Kate Law, head of clinical information with the Cancer Research Campaign, said the role of melatonin should be investigated but said the trials of blind women did not prove a link. "We can't make that scientific jump," she said. "The trials did not examine whether or not these women had any of the major risk factors we associate with breast cancer. We also need to prove that melatonin is having a significant impact on oestrogen levels."
The disruption of melatonin production has also been raised as a possible explanation for the higher risk of breast cancer faced by air stewardesses. Finnish researchers reported four years ago that air stewardesses and female frequent fliers were found to have double the risk of breast cancer.
At first, the scientists suggested the cancer could be triggered by exposure to higher than average levels of radiation at high altitude. But leukaemia, the prime cancer associated with radiation, was not as common among the women as would be expected. In a letter to the Lancet medical journal last year, Dr Anthony Mawson, from Charlotte, North Carolina, suggested that jet-lag could be to blame. Because stewardesses can expect their sleeping cycles to be disturbed on long-distance flights, he said, it was possible they were producing less melatonin.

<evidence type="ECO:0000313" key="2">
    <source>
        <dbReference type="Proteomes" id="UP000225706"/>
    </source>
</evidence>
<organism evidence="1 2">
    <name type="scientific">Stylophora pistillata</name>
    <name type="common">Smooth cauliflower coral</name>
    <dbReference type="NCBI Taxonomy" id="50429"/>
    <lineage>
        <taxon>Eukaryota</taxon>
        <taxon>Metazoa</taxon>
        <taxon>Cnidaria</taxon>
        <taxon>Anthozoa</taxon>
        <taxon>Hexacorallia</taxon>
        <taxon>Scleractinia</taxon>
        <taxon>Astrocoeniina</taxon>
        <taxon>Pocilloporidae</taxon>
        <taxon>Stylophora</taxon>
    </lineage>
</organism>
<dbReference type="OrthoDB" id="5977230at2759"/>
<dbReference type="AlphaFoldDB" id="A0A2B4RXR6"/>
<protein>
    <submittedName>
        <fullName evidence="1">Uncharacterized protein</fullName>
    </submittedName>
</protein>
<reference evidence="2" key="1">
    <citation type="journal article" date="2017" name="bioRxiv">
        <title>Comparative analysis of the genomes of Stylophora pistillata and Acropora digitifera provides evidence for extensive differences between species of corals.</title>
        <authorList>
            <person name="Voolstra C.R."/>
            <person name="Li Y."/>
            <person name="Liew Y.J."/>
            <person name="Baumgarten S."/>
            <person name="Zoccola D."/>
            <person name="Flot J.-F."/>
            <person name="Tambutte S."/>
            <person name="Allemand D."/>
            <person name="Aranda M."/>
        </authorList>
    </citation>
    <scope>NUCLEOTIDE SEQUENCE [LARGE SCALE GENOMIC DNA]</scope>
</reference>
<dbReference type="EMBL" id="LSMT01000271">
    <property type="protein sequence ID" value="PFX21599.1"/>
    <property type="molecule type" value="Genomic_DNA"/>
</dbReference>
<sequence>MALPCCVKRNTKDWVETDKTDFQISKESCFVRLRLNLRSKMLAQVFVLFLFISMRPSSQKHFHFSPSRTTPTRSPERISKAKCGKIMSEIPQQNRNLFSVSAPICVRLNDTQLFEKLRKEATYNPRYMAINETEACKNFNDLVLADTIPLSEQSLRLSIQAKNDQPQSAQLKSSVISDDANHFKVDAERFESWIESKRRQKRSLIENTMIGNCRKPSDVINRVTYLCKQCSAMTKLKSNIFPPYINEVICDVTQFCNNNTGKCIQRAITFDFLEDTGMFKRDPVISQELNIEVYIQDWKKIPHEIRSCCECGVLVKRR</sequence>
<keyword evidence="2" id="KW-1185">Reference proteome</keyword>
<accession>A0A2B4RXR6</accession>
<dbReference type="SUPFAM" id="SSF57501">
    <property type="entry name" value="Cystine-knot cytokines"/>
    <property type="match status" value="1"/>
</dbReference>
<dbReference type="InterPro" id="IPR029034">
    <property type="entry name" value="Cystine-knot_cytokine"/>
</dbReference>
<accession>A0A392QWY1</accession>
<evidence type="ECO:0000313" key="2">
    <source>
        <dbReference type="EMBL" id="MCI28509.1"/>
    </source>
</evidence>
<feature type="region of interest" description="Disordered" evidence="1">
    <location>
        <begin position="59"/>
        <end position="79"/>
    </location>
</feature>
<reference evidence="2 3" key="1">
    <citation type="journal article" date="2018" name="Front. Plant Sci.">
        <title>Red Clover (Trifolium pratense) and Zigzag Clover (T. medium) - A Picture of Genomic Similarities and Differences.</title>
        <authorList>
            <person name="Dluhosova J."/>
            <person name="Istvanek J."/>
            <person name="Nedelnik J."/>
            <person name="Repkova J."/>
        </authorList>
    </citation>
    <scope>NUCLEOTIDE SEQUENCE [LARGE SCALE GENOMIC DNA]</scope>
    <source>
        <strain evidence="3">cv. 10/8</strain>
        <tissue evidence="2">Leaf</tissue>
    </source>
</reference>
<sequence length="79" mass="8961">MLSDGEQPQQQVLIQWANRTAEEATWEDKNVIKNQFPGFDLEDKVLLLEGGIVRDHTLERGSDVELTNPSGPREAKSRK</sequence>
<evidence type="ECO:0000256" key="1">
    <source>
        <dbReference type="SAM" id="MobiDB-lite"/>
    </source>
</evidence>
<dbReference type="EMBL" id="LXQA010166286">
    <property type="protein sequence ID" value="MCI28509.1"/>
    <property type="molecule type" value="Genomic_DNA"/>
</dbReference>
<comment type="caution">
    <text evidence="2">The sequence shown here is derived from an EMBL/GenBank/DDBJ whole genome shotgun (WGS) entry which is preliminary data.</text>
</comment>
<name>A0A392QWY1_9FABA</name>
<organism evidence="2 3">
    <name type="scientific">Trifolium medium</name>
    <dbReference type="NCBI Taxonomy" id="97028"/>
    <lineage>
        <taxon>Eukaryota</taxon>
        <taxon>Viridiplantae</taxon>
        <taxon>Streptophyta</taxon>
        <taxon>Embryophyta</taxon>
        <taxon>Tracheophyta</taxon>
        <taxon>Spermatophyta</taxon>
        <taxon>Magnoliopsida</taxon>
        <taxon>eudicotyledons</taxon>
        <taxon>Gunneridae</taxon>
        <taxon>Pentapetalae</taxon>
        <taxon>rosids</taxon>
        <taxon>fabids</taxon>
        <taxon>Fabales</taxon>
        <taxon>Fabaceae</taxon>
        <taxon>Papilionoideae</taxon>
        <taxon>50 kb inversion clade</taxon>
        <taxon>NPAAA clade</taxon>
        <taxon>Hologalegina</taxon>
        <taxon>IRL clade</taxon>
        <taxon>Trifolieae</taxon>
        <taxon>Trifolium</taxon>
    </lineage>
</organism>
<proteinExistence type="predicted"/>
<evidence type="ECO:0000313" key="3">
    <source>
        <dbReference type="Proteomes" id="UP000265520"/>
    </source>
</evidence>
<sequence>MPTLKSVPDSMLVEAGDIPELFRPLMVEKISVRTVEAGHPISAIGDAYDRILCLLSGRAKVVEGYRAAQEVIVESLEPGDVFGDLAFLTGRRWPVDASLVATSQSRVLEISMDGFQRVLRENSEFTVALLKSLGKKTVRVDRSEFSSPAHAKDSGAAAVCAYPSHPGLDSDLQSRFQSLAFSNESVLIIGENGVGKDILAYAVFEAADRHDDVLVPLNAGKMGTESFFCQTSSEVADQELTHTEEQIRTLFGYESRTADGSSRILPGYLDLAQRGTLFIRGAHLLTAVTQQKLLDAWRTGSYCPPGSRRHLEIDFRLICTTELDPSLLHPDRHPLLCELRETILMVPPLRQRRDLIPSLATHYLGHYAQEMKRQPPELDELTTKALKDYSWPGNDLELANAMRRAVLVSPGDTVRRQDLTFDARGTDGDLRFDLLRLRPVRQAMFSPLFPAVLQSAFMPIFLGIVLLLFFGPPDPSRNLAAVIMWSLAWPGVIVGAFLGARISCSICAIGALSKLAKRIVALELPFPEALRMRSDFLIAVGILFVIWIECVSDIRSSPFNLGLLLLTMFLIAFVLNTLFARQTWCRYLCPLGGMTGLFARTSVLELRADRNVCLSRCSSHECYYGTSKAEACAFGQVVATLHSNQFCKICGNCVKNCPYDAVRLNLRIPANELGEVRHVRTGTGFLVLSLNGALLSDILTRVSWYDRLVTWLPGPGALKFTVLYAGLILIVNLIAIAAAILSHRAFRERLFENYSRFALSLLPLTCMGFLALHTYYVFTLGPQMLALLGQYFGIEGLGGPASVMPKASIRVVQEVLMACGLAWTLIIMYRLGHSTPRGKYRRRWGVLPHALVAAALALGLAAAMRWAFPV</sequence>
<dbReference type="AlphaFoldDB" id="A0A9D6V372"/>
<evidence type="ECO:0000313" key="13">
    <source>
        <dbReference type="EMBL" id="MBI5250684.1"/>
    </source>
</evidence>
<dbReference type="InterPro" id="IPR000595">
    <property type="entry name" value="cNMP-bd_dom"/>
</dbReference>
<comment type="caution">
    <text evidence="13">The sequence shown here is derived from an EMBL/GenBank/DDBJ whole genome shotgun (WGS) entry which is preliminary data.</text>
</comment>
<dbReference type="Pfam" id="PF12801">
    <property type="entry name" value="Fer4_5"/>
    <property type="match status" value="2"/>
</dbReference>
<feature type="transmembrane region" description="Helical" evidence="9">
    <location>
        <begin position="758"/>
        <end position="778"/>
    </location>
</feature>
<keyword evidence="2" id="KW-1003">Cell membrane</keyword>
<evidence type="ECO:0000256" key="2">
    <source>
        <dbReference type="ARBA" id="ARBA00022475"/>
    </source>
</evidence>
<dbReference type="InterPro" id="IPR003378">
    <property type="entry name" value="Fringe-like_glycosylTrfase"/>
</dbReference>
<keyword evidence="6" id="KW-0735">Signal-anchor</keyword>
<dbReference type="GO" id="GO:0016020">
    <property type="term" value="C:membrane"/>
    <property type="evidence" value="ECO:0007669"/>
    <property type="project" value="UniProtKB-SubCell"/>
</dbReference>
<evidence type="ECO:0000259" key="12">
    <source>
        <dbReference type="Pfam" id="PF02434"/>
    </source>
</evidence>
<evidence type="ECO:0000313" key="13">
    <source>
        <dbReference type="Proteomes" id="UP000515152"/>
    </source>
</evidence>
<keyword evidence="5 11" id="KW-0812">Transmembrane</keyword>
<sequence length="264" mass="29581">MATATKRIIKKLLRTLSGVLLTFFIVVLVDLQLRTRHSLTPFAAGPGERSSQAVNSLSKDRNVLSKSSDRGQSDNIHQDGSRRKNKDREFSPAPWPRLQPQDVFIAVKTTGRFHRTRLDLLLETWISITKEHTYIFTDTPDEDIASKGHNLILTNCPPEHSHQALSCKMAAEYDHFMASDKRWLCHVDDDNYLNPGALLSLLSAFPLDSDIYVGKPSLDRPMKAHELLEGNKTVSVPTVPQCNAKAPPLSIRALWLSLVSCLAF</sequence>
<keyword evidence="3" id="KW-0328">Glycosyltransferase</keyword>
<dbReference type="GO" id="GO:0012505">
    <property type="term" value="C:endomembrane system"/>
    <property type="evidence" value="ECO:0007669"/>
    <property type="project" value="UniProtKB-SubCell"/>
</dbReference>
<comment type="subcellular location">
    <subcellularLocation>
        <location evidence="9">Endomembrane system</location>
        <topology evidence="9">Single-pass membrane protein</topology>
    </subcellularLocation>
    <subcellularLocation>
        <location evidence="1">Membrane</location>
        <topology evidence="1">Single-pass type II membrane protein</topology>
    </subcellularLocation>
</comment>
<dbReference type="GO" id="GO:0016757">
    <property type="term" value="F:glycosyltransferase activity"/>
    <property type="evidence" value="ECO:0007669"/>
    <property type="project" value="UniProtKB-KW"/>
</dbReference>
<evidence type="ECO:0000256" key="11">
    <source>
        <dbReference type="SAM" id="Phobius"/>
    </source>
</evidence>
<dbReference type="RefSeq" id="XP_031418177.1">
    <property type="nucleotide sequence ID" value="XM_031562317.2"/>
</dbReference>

In Britain, around 10 per cent of women can expect to develop breast cancer in their lifetime, though the majority of these cases happen in later life. Survival from breast and cervical cancer is affected by the quality of screening programmes, how soon women consult their doctor with symptoms and the quality of treatment.
However, women are better at surviving cancer than men, according to a study commissioned by the Cancer Research Campaign and carried out by researchers from the Office of National Statistics and the London School of Hygiene and Tropical Medicine. The study, published earlier this year, showed that across most of the main cancers, women do better than men and, in some cases, significantly better.